According to City Manager Elizabeth Dragon, Keene will retain most of the $181,800 it was paying to CTV each year while it considers future public-access projects, which could include working with the Keene School District. She said some of it will be used to pay for services to continue streaming city meetings, a function that had been performed by CTV.
Dragon said last month that while the city is no longer interested in discussing an extension to the old CTV contract, Keene would welcome feedback from CTV members and leaders as it weighs its options.
“We will ... consider any proposals CTV has moving forward and be happy to have their input as we explore models for PEG (Public, educational, and government) access into the future,” she said in an email.
This article has been changed to correct the amount of funding Swanzey was contributing to CTV.
Surveying the Commercial Street parking lot in Keene last week, Jessica Gelter observed that the open expanse of asphalt felt particularly barren on an unseasonably hot day.
But Gelter, the executive director of the Keene nonprofit Arts Alive, sees the lot as part of a vibrant downtown arts revitalization — a vision introduced by the Monadnock Economic Development Corp. (MEDC) two years ago as an “arts corridor” along Gilbo Avenue.
MEDC has suspended those plans, as the organization develops a new strategic direction amid a financial crunch, City Manager Elizabeth Dragon said earlier this year.
With that project stalled, Arts Alive organizers are crafting their own vision for a downtown arts renaissance, Gelter, whose organization supports the arts in the Monadnock Region, has told The Sentinel previously.
She cautioned last week, however, that Arts Alive’s modest operating budget will keep it from replicating the expansive $30 million project that MEDC had proposed, which included a large pavilion, live-in artist studios and a block-long pedestrian mall on Gilbo Avenue. With limited resources, the nonprofit is working with private companies and other local arts promoters on the new plans, which Gelter said has added a grassroots element missing from MEDC’s effort.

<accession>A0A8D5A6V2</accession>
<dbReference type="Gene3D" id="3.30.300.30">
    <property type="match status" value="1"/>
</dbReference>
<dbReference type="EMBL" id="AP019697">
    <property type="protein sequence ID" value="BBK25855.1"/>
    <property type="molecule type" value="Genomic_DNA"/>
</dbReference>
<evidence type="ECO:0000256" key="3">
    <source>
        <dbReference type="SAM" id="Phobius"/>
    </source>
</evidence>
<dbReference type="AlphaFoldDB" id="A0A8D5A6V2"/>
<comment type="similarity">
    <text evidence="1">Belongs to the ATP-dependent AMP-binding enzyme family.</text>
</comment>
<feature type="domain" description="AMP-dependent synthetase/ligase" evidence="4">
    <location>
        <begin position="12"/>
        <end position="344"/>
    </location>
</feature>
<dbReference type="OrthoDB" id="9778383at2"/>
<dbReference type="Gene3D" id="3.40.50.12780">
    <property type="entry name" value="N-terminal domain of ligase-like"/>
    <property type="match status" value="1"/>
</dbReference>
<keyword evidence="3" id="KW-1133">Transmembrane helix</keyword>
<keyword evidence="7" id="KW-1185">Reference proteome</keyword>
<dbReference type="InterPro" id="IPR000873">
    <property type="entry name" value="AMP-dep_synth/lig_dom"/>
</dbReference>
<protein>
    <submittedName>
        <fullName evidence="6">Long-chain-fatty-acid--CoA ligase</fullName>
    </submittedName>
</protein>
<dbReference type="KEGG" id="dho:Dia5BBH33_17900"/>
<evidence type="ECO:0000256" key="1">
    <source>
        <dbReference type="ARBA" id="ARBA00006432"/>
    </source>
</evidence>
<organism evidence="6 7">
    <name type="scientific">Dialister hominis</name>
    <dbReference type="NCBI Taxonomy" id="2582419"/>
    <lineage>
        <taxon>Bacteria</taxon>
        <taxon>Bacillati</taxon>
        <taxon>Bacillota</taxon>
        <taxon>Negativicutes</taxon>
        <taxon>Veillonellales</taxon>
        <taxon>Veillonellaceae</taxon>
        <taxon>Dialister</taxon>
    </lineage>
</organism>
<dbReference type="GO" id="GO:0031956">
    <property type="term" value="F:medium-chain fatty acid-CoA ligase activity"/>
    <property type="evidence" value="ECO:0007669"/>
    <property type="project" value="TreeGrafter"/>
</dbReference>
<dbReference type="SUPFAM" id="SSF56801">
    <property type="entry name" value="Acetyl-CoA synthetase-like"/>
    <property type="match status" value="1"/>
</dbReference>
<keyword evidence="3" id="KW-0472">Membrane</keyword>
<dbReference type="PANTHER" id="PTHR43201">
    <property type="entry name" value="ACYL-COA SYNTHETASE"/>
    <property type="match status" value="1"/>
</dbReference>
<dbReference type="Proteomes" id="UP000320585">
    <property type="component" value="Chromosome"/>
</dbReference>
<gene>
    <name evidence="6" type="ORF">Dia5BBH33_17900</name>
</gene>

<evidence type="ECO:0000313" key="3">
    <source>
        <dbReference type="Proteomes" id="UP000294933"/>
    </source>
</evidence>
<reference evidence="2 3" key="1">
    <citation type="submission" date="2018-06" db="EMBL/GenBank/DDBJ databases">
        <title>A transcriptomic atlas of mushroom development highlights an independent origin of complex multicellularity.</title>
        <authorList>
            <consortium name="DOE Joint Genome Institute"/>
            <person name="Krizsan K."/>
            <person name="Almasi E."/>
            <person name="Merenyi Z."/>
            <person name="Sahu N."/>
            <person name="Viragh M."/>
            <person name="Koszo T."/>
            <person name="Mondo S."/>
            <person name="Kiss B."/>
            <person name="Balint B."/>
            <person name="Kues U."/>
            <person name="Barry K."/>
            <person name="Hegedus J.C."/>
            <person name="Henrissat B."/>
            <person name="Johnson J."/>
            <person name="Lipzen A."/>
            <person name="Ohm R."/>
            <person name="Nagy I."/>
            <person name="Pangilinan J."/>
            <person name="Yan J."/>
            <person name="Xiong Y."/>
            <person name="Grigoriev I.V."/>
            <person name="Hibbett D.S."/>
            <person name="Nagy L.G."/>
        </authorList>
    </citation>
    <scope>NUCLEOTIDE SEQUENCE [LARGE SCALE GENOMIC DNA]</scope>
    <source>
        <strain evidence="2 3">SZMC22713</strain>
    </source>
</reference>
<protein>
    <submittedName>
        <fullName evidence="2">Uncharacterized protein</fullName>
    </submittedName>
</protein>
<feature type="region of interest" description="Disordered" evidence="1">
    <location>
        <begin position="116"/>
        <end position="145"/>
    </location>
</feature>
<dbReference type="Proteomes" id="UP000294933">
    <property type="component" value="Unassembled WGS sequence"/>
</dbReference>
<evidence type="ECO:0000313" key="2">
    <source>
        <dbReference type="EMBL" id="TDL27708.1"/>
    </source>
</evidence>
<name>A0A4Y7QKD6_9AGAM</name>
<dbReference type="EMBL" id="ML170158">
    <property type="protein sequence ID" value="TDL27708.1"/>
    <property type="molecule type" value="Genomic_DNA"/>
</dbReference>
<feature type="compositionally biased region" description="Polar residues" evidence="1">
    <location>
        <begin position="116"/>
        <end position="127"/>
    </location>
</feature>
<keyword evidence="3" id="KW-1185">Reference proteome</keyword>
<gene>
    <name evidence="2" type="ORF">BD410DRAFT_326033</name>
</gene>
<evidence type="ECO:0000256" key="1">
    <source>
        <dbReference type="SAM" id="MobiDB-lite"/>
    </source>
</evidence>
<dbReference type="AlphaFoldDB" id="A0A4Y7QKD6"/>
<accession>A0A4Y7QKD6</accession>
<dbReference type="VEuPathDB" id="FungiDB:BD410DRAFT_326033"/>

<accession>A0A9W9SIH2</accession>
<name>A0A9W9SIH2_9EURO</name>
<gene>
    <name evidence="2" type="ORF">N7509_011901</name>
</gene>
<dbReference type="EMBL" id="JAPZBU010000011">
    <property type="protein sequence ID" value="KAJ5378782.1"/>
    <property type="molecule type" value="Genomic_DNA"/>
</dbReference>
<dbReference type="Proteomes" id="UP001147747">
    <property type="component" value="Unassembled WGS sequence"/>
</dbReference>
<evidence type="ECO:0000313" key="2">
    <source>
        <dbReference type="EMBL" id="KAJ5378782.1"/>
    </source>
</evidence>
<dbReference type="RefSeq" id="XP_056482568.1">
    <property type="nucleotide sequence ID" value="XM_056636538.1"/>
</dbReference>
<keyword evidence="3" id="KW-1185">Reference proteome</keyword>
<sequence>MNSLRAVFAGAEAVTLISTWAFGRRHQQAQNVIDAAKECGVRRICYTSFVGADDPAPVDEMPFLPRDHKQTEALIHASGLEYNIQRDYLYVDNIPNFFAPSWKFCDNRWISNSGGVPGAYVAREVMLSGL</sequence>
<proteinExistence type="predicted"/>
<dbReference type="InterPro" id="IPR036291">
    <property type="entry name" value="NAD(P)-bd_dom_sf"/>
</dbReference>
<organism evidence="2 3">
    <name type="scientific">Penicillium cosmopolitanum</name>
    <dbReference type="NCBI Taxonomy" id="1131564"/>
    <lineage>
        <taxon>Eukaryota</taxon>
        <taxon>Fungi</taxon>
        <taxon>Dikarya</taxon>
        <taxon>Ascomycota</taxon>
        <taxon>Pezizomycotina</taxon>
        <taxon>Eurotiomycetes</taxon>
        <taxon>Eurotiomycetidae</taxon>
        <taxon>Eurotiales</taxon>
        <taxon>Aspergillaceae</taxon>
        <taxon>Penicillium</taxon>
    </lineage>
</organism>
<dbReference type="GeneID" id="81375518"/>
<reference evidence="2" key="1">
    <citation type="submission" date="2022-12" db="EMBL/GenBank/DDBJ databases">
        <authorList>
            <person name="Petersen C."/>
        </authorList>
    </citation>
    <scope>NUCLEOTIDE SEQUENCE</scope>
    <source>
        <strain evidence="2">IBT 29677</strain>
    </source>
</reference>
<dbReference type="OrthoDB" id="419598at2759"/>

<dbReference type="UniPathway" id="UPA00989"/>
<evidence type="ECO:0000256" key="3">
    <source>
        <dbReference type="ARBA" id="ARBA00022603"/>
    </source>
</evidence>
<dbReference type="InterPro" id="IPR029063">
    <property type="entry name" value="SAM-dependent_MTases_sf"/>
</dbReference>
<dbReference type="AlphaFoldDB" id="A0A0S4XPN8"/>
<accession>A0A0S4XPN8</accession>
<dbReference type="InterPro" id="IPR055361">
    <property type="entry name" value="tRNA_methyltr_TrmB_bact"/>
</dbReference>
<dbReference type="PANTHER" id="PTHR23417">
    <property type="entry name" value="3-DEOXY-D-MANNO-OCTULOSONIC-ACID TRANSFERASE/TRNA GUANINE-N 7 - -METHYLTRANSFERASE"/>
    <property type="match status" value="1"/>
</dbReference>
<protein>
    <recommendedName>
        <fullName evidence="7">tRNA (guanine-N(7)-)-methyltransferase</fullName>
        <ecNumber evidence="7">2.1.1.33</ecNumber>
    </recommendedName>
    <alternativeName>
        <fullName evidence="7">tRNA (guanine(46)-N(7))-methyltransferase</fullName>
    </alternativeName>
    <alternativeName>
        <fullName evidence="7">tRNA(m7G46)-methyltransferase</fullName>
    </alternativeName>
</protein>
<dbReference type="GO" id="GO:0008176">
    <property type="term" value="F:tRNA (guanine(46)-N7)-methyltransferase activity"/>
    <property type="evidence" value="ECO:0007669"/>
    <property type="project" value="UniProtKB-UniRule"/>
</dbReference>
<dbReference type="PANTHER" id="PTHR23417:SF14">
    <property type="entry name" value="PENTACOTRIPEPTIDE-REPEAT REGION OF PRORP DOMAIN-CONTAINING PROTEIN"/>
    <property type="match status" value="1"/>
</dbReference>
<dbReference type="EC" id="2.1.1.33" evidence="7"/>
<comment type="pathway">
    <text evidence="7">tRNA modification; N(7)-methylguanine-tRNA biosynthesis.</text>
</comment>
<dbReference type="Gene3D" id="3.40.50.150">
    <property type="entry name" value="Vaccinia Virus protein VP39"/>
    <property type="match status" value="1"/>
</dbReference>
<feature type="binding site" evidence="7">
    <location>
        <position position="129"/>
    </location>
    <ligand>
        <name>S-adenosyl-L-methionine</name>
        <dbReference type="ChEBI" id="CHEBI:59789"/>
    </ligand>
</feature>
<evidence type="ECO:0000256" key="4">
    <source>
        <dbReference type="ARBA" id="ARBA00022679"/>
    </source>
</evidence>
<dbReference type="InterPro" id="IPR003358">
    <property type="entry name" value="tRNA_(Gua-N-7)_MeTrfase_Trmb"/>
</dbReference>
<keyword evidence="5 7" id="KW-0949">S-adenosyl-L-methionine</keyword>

“A lot of what we heard [from the arts community] is that it was a top-down plan,” she said.
Arts Alive’s vision would build on several private initiatives that Gelter said are already turning downtown Keene into a cultural hotbed.
Those include ongoing renovations at The Colonial Performing Arts Center and the creation of its new Showroom performance space on Commercial Street, she said. They also include Nova Arts — a live music venue at Brewbakers Cafe on Emerald Street — and plans for a new creative hub with artist studios at 17-19 Federal St.
Gelter said she hopes to create a pop-up market in the Commercial Street lot, which sits between those buildings, where local artists could display and sell their wares. That may include partnering with the Farmers’ Market of Keene, since those vendors also use the area twice a week in the warmer months, she said.
Eventually, Gelter said she’d like to see permanent covered structures installed in the city-owned lot, which could offer electric-vehicle charging stations and also provide shelter and electricity for artists’ booths at the market. (The lot already has uncovered charging stations for electric vehicles.)
“I love the idea of mixed-use spaces,” she said.
In addition to the Commercial Street redevelopment proposal, she said Arts Alive wants to help establish a publicly accessible venue, like a museum or interactive studio, to complement the performance spaces downtown that aren’t open all day. Another effort may include installing outdoor sculptures and other temporary art installations around the city, according to Gelter, who said the new plans more closely resemble an “amoeba” than a corridor.
“We spent a lot of time doing structural planning last year, and I’m just so ready to do stuff,” she said. “… It’s such an artsy place. There’s such a need for studios and retail space.”
The project would likely incorporate renovations to the skatepark on Wilson Street, at the west end of the Commercial Street lot, Gelter said — another component adopted from the MEDC plan.